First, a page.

The Oakland Post

The Dangers of Easy Mac

Emily Morris, Staff Intern

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Beep! Beep! A rather robotic sound signifies mealtime for countless college students across campus—often a delectable bowl of stemming noodles and neon orange sauce awaits in microwaves.

Despite its simplistic appearance of just a handful of ingredients, “Easy Mac” is actually home to some potentially harmful chemicals and unusual ingredients. However, many companies are able to bypass evolving regulations because of the wonderful convenience of microwave macaroni.    

In fact, Kraft started producing instant macaroni as soon as 1937, in the midst of the Great Depression. The affordable meal appealed to many struggling families, selling eight million boxes for 19 cents each per year, according to Smithsonian.

Similarly, many college students rely on this meal’s convenience while juggling the cost and time commitment of classes. The price of Kraft instant macaroni and cheese has remained reasonable to many, only surpassing a dollar by several cents. Compared to the average price of a restaurant meal, $12.75, or an average single home cooked meal, $4.00, instant macaroni and cheese has the potential to appeal to many, according to The Simple Dollar.

“I usually have three [instant macaroni and cheese meals] a week,” said Brendan Billbury, an Oakland University student and manager to the men’s basketball team. “I need something fast that doesn’t cost much. It’s key to my schedule, otherwise a lot of days I might run out of time to eat.”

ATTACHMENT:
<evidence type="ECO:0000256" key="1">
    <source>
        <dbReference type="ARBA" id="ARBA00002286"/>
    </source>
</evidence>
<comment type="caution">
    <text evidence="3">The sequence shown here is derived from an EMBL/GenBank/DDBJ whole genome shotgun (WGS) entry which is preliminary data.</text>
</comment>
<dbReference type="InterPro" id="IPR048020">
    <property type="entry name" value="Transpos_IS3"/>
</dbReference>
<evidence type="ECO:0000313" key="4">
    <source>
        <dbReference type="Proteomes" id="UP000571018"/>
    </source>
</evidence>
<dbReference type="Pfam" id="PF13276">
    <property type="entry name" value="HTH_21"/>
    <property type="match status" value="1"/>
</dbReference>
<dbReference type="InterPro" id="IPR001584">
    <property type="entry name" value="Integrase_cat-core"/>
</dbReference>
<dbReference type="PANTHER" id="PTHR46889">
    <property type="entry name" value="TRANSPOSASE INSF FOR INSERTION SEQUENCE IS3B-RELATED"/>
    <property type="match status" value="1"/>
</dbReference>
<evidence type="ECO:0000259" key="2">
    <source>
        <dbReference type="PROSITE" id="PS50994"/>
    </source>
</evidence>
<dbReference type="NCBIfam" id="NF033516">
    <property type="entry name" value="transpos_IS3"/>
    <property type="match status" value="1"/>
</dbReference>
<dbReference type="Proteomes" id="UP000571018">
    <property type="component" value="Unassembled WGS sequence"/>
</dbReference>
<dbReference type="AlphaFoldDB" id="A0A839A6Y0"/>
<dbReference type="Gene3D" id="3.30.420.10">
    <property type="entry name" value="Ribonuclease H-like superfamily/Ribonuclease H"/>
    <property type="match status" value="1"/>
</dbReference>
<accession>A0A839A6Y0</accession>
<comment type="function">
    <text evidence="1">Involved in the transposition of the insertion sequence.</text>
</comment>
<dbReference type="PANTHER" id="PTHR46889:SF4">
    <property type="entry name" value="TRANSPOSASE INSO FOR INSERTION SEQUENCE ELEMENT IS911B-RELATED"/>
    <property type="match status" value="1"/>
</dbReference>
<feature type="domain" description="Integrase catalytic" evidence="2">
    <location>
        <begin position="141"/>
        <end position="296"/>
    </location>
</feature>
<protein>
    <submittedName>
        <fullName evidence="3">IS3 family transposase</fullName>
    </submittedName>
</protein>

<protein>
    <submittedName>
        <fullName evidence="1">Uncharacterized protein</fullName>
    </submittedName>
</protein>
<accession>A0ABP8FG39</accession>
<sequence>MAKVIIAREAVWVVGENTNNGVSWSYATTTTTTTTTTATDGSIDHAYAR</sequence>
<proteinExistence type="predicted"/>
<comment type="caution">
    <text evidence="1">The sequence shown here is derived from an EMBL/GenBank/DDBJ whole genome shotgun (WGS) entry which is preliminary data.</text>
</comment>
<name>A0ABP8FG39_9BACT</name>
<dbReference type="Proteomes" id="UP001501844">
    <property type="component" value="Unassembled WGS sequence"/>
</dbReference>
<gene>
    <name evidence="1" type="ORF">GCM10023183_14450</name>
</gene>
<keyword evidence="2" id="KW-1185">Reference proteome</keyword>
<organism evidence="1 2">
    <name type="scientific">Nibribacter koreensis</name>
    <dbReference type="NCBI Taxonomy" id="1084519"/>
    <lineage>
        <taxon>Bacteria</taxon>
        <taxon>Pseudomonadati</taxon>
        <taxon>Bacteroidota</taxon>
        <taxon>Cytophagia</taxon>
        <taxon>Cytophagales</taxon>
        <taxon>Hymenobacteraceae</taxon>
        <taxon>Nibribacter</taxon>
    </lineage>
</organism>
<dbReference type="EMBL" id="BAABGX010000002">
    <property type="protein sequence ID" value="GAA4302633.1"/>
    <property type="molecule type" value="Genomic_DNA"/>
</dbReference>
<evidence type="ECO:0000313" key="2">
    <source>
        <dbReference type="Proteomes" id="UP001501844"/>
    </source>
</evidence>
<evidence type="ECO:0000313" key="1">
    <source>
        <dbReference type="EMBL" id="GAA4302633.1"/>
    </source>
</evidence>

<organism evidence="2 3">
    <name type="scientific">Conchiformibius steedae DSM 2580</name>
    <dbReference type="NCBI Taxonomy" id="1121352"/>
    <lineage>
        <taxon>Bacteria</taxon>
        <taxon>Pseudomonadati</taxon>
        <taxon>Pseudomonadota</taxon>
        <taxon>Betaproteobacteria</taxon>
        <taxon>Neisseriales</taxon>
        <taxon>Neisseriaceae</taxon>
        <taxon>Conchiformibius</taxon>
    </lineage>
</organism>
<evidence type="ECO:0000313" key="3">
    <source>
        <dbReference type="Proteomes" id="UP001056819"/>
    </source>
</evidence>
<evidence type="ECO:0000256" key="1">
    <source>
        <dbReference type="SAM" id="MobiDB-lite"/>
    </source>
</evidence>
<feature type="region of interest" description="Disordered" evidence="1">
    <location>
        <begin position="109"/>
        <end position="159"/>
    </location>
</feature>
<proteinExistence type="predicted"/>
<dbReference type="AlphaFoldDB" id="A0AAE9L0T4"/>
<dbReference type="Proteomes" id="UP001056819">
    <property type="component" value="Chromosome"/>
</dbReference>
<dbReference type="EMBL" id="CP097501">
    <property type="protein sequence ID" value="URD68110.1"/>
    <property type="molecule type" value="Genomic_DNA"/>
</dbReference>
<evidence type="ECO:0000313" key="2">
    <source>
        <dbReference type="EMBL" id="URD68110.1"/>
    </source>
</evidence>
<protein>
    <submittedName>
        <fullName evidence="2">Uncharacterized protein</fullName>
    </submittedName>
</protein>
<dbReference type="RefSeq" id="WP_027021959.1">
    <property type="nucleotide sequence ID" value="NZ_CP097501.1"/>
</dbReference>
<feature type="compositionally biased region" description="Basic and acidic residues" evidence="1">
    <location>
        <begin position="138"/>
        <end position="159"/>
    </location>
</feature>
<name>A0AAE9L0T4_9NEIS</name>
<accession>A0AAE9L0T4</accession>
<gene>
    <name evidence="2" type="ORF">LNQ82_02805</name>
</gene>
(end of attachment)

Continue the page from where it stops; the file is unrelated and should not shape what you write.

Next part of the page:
Although convenience suggests an obvious decision, consumers are just beginning to be exposed to the products that compose instant macaroni. Even so, some students have veered away from the almost-too-good-to-be-true convenience from day one.

“I’ve just always thought it tasted artificial,” said OU student Phoenix Bell. “I’d rather know all the ingredients in my mac’n’cheese.”

According to a 2014 U.S. Consumer Product Safety Report, the Food and Drug Administration (FDA) is aware of high concentration of phthalates, a chemical that dangerously disrupts hormones, in this common grocery item but has yet to acknowledge the risks in foods. Because phthalates are not intentionally added to food and are only an accidental fray of plastic material used in packaging, the FDA is still examining  repercussions before taking action, according to an FDA spokeswoman corresponding with The New York Times.  

Phthalates been banned from children’s toys and teething objects, but consumers are still ingesting this destructive chemical through the powdered cheese that adorns almost all instant macaroni and cheese. A recent study from Klean Up Kraft actually found that phthalates were a part of twenty-nine out of thirty samples of different powdered cheese in instant macaroni.  Hence, Europe has placed a ban on any phthalates that come in contact with food because of possible consequences.

As understanding grows, will consumers differ from the product without a formal ban? Health risks seem to be mounting, but instant macaroni is also a necessity for some to stay full and focused during hectic schedules. Without formal stipulations, instant macaroni could remain an opinion between individuals.

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